Bret Jones recalled that, “In the early '70s, this was a tough game to break into if you weren't a central Kentuckian. And Dad was aggressive. He would go out there, he'd put partnerships together, and he'd compete for stallions that the big farms were also after. And I'm sure there were tensions that came from that. I'm sure plenty of people said, 'Who's this West Virginian upstart that's come in here shaking things up?”

Jones eventually added to the Airdrie land by acquiring the famed Woodburn Stud, home of the famed Lexington during his 16-year tenure as America's leading sire in the 19th century. Woodburn was also the home of five 19th Century Kentucky Derby winners.

“When so many in the industry had their struggles, in the early '90s, Airdrie had them too,” Bret Jones said in the 2022 profile. “But that was when Dad brought Silver Hawk over from Europe, just a Group 3 winner, the absolute antithesis of the modern-day commercial horse: wasn't particularly attractive, wasn't particularly correct, and struggled mightily for mares. But Dad believed in him and bred his own mares to the horse. And Silver Hawk came through for him, really took off and became Dad's first major stallion.”

Bret Jones admitted that trial and error played a big part in his father's shaping of Airdrie, too.

“Nothing teaches you a lesson faster than investing your own money,” Bret Jones said. “I can't imagine how many mistakes he made along the way. But they were his mistakes, and they made him very good at the business he loved. Dad had tremendous trust in his instincts. There were plenty of times where he would invest in something that probably didn't make a lot of sense to other people. And those others may have been exactly right. But he was fearless. He would trust his own gut.”

Bret Jones said his father had a knack for transforming horses from humble beginnings into top stallions.

“Dad would take a horse like Harlan's Holiday, whose sire Harlan didn't really have time to prove himself as a sire of sires,” Bret Jones said. “Indian Charlie was by In Excess, and now you look at Upstart, only a Grade II winner on the track. Some of these perhaps weren't quite shiny enough for a more deep-pocketed farm. But there was always a belief that with the right support, they could make it. Upstart always struck us as a tremendously talented horse, so our great hope was that he was a Grade II winner with a Grade I future.”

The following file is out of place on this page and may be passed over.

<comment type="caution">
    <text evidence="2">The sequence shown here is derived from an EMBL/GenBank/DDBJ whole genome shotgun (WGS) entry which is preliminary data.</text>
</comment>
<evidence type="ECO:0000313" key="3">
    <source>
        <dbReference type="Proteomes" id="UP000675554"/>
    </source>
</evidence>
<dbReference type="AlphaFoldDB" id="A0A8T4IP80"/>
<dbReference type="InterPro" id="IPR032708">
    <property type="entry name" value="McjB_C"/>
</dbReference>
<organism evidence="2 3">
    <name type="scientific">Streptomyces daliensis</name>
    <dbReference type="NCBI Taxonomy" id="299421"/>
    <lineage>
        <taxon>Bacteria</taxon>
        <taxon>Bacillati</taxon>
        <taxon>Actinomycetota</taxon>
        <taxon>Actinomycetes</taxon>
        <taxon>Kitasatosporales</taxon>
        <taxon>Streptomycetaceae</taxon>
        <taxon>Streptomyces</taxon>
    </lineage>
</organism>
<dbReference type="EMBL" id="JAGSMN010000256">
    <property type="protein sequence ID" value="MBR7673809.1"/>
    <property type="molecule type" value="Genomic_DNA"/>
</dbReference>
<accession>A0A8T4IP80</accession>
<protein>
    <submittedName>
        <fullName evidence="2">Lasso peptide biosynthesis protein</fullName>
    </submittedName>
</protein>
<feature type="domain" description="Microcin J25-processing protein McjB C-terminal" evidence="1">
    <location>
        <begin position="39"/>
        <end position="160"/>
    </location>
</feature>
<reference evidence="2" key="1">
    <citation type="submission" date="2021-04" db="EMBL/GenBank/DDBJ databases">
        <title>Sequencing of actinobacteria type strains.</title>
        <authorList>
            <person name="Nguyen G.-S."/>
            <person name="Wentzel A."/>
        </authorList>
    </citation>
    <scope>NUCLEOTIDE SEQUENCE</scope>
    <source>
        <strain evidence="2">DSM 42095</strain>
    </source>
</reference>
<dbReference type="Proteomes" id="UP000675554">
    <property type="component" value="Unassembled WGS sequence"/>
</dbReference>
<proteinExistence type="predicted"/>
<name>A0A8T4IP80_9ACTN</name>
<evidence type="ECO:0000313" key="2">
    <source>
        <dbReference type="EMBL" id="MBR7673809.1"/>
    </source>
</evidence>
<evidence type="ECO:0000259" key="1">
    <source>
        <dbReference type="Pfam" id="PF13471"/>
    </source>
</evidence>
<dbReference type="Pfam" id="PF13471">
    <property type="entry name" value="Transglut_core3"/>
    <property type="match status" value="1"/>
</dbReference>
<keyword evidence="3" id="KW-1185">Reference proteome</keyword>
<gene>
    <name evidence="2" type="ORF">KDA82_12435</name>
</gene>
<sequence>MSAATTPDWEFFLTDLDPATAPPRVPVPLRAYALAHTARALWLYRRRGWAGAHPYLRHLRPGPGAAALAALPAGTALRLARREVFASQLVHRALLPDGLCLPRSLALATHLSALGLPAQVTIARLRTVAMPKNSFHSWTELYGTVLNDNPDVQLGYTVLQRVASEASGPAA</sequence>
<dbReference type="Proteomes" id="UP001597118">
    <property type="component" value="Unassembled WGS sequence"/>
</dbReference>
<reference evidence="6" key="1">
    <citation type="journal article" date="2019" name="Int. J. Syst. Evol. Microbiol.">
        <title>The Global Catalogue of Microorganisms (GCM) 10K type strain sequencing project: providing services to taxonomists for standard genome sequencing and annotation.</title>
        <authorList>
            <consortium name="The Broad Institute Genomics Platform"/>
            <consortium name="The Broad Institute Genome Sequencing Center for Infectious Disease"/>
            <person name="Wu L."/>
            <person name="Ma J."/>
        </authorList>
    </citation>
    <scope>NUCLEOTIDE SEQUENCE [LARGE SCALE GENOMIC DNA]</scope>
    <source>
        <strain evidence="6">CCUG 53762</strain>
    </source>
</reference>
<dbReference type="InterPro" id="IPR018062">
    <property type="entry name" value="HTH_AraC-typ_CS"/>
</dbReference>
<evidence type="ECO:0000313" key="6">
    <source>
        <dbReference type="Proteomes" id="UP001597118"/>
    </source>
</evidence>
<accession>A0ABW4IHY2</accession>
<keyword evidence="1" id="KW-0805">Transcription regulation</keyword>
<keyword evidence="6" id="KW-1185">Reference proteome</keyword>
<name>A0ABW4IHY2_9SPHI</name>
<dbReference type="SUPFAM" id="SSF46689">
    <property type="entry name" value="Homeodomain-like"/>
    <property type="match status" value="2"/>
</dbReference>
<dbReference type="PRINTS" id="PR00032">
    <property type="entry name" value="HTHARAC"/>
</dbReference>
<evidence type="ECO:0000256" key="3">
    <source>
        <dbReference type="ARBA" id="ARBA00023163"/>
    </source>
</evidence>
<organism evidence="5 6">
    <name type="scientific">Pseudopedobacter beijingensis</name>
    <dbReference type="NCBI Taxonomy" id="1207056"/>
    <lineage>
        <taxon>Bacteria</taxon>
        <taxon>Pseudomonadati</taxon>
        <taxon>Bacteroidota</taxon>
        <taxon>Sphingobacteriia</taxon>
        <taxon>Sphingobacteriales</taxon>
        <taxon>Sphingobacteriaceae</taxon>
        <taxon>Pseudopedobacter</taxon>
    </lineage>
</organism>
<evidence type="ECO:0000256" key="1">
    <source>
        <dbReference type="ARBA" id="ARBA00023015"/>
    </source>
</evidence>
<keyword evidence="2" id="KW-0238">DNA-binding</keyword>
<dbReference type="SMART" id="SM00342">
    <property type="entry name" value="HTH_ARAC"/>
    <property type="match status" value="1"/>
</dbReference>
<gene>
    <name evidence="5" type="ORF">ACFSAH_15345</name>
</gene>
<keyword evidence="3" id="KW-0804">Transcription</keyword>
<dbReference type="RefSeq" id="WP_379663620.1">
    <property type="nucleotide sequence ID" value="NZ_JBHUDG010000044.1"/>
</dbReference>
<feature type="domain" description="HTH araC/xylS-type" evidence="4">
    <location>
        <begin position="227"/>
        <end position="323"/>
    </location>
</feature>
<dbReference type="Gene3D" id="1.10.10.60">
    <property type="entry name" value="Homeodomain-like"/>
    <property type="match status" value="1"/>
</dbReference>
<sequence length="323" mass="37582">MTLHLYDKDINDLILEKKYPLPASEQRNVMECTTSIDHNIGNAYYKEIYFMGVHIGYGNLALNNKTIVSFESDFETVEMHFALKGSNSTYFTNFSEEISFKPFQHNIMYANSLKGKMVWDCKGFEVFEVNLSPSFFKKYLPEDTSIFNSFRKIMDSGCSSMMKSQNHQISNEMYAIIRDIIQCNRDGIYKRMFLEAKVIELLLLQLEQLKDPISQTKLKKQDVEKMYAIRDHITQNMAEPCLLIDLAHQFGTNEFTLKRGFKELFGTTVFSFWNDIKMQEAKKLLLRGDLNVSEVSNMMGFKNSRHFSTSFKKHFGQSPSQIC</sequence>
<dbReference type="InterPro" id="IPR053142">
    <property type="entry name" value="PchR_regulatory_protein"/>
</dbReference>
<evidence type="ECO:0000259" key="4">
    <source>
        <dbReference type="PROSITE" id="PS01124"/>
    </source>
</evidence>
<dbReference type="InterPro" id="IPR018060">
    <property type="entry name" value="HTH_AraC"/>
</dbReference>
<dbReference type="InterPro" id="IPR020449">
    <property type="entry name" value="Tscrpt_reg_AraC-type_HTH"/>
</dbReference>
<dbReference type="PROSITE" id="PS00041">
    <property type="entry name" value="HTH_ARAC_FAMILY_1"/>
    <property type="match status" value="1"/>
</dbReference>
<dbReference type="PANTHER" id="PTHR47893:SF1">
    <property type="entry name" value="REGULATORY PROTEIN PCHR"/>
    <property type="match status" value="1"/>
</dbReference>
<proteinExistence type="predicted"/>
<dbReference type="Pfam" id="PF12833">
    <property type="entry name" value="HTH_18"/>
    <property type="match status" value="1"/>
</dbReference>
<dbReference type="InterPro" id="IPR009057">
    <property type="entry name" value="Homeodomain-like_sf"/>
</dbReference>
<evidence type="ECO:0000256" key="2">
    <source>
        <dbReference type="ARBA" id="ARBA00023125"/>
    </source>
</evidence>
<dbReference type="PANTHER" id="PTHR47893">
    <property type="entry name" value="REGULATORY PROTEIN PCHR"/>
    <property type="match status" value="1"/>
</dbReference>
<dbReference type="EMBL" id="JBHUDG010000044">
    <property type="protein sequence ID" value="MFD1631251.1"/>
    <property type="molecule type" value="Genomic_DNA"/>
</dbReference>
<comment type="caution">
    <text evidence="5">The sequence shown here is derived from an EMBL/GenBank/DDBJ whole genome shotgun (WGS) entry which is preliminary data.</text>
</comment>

That same long-shot mindset also helped to shape Jones's political career. When he first threw his hat into the ring for lieutenant governor in 1987, one of the initial polls gave him only a 2% chance of winning.

Mottos like “If you believe you can, you can,” and “No such word as can't,” were mainstays in the Jones household.

Despite growing up in a household where his dad ran the state, Bret Jones recalled that “Mom and Dad did a pretty incredible job making it not seem as crazy as I'm sure it was. Though it would be hard to be in a busier profession, Dad always made time for us. He never scheduled anything for Sunday, that was always family day. And luckily the governor's mansion was about 12 minutes from the back gate of Airdrie Stud. I can't imagine the stress that he and Mom were under, balancing it all, but I never got a hint of it because of how positive they always were.”

In 1992, Jones narrowly escaped death when a helicopter in which he and members of his staff were riding crashed in Shelby County after it lost one of its tail-rotor blades.

While hospitalized, Jones issued a statement in which he said he was convinced that God had spared him because He had a plan for him.